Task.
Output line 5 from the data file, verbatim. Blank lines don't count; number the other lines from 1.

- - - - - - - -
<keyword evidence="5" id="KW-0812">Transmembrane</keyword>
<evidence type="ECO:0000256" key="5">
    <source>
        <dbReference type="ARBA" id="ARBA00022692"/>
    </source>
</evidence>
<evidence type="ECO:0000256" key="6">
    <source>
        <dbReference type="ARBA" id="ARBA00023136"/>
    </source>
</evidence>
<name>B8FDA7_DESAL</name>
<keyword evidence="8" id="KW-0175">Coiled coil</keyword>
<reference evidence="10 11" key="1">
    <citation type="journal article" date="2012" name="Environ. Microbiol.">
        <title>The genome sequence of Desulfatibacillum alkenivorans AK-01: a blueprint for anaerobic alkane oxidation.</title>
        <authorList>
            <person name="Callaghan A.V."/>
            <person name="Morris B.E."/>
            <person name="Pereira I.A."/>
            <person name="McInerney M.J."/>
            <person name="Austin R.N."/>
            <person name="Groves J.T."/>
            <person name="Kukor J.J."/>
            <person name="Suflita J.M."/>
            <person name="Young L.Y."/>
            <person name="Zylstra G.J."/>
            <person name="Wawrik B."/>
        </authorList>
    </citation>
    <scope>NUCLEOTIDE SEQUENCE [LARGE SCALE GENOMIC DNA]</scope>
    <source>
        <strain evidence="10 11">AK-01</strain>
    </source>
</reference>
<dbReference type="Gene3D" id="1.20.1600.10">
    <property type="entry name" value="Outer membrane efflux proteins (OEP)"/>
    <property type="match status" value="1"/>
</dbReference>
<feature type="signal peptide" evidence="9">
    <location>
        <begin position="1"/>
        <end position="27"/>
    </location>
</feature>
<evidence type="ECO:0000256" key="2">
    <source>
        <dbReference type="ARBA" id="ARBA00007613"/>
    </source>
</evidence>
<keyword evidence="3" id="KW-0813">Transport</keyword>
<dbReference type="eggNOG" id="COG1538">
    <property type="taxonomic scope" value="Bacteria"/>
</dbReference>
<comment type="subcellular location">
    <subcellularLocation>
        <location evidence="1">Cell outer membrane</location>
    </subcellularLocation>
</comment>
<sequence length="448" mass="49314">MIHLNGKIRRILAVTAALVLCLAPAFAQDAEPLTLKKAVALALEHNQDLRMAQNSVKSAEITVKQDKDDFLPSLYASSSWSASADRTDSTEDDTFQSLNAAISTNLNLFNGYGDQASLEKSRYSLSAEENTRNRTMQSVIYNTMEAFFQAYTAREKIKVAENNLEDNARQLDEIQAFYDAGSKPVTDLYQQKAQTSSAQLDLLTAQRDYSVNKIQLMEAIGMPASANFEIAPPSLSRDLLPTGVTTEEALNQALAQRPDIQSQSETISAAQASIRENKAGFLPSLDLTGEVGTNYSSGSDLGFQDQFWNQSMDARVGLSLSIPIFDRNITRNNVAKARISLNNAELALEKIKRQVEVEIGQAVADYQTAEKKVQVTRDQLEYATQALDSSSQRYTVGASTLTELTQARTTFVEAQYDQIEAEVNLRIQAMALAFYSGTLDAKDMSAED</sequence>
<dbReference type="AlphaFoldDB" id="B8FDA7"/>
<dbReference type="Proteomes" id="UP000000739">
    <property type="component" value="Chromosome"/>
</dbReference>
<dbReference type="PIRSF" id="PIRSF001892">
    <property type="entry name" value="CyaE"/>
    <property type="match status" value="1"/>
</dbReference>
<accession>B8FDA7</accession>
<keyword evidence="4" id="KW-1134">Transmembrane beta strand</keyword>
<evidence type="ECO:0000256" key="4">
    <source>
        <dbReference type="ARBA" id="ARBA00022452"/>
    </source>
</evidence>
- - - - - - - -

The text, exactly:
    </source>